This latest lovefest with her stepdaughter goes to show that life hasn’t exactly been a picnic for Megan since she left SCDP. In a cute tongue-in-cheek reference to both the episode’s title and Tim Burton and Johnny Depp’s latest cinematic enterprise, which opened this weekend, Megan helps her friend, Julia, prep for an audition for the 1966-1971 gothic soap opera that inspired the Burton film. But Julia is resentful that Megan is living on “73rd and Park” and not waiting tables like the rest of the aspiring actors out there.

In the evening, Megan informs her husband that Sally knows about Anna Draper, and is quick to parry Betty’s strategy. She deters Don from calling his ex-wife in anger, because that would be exactly what Betty wants: “the thrill of having poisoned us from 50 miles away.” Don hangs up the phone and apologizes. Checkmate, Megan.

The next morning, Don starts the process of bringing Sally into the Dick Whitman fold. She’s told very little – that he and Anna were friends who married only for legal reasons – but Sally, who reminds her father that she’s “not a little girl” but an observant young woman, asks if it was Anna’s house they visited in California: “The one who called you ‘Dick’?” Don confirms his daughter’s theory and expresses his remorse that she never had the opportunity to meet his dear friend. She may never learn the entire story of her father’s past (it’s still unclear how much Megan actually knows), but for the first time in her life, Sally is treated like an adult by Don. Her tone soon softens, and she is prepared to make amends to Megan for her behavior. Beautifully acted scenes like this one between Jon Hamm and Kiernan Shipka are too few and far between.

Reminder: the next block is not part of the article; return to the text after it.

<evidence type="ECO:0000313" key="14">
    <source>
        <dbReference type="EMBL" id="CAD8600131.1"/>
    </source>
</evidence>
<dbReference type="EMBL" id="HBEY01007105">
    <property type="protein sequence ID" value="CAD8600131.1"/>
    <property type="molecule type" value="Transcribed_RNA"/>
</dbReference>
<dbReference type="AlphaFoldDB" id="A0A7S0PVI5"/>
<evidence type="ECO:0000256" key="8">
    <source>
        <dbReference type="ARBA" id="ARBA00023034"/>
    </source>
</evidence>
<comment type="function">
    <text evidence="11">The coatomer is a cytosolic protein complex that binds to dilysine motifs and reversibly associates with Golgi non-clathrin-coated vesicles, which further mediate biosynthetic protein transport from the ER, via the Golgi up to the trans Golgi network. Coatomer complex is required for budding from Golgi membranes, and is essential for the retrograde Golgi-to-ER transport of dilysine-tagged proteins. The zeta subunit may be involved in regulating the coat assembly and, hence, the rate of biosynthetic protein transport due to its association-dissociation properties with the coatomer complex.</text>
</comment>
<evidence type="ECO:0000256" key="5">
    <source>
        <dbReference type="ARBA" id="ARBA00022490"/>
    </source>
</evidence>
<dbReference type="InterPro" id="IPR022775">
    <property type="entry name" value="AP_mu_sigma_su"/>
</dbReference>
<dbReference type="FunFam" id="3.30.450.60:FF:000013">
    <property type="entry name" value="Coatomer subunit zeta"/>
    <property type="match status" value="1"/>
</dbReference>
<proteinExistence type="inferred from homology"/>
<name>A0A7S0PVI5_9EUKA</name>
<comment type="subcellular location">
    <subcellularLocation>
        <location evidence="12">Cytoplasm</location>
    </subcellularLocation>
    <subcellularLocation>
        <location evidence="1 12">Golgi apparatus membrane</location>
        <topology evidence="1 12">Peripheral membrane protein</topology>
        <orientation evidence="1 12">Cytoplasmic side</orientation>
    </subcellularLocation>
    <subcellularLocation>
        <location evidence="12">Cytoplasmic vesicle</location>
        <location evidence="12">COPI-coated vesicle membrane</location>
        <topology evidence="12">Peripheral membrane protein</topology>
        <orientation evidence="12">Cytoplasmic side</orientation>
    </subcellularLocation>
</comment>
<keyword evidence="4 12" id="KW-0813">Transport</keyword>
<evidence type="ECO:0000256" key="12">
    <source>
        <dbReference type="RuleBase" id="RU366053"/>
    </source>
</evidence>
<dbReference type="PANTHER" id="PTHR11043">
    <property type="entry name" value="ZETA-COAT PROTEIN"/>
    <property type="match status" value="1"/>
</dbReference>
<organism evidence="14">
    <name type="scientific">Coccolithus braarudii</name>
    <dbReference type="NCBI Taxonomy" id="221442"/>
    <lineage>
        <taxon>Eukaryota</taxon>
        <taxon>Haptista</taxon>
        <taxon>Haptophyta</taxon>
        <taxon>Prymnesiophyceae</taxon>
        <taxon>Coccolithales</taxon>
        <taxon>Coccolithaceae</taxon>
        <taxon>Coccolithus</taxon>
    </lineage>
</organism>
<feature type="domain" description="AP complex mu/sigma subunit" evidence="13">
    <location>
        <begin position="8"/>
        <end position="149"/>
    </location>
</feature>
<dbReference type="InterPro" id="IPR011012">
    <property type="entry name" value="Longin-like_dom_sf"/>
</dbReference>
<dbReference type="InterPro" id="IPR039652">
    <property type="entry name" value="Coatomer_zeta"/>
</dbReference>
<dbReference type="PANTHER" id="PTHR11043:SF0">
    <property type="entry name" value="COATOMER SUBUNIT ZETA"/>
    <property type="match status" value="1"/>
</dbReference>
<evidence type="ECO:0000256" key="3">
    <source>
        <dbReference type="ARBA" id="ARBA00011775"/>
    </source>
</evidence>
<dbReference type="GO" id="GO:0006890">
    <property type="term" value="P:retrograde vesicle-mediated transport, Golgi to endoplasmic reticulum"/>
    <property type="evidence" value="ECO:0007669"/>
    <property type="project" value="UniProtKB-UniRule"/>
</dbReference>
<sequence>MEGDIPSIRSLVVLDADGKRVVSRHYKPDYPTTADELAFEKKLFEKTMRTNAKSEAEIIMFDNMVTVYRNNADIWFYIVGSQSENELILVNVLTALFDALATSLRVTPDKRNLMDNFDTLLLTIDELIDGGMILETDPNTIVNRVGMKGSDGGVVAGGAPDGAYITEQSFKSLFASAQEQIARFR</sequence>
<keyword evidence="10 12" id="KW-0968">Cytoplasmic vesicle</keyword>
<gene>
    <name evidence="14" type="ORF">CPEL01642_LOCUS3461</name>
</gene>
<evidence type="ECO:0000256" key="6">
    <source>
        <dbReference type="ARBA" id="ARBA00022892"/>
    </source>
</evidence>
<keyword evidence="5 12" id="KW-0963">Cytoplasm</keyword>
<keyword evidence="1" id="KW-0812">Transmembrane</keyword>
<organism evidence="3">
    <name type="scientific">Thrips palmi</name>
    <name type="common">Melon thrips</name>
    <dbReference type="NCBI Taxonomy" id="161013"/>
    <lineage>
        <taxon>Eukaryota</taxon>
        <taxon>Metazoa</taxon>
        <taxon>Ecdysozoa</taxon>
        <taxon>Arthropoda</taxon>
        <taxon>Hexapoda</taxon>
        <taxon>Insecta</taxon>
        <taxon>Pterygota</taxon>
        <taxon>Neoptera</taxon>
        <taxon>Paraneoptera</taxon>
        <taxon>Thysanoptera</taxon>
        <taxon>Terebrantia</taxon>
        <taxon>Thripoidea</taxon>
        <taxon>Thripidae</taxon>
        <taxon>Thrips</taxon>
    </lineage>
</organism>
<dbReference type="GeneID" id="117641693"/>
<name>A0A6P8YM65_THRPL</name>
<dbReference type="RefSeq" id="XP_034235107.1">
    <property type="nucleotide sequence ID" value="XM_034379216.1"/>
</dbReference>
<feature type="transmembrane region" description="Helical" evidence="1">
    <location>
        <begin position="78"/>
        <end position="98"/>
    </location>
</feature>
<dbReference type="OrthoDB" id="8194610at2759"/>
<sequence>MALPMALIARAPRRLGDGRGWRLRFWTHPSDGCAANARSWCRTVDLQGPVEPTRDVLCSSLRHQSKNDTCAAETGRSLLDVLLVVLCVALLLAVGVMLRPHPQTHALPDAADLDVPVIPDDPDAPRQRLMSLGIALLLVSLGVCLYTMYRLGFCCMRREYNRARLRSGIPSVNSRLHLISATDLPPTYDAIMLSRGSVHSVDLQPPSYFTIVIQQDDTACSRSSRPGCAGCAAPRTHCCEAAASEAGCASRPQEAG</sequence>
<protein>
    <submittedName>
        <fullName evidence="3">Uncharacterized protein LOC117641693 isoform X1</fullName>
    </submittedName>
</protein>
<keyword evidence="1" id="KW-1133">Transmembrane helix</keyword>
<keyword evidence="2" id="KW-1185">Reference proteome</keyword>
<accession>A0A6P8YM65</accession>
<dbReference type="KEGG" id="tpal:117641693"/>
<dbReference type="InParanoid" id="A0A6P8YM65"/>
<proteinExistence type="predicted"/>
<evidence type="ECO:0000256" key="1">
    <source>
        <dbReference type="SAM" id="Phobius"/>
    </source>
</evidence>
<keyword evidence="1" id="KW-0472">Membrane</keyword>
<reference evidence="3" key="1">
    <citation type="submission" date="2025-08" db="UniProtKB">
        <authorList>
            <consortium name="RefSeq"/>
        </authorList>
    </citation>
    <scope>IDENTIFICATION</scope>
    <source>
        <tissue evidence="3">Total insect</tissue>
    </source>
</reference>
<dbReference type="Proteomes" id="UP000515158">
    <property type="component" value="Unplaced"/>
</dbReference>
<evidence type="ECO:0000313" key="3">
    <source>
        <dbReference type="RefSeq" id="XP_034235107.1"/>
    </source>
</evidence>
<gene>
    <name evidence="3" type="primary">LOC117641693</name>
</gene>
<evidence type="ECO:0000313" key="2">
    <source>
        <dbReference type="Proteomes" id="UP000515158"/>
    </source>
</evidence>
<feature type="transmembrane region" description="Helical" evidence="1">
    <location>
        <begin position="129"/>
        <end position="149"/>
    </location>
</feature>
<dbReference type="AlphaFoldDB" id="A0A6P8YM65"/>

Don’s straight talk doesn’t extinguish Sally’s ever-encroaching surly side, though – it merely redirects it toward a more appropriate target. Back home in Rye, after receiving an A+ on her family tree, Sally informs her mother that Don and Megan showed her pictures of Anna and that they “spoke very fondly of her.” Her nefarious plan thwarted, Betty petulantly knocks a box off the kitchen table. It’s a shame she’s not more proud of her daughter, though. Sally’s adroitness at mind games just goes to show that she learned from the best.

Frosty Reception

Don’s trepidation over Megan leaving SCDP in last week’s episode was anything but subtle. Her resignation may not have been mentioned, but it was quite clear that Don’s usual swagger has been replaced with uncharacteristic insecurity. And the person who winds up bearing the brunt of Don’s anxiety isn’t his usual go-to gal Peggy, but an unsuspecting Michael.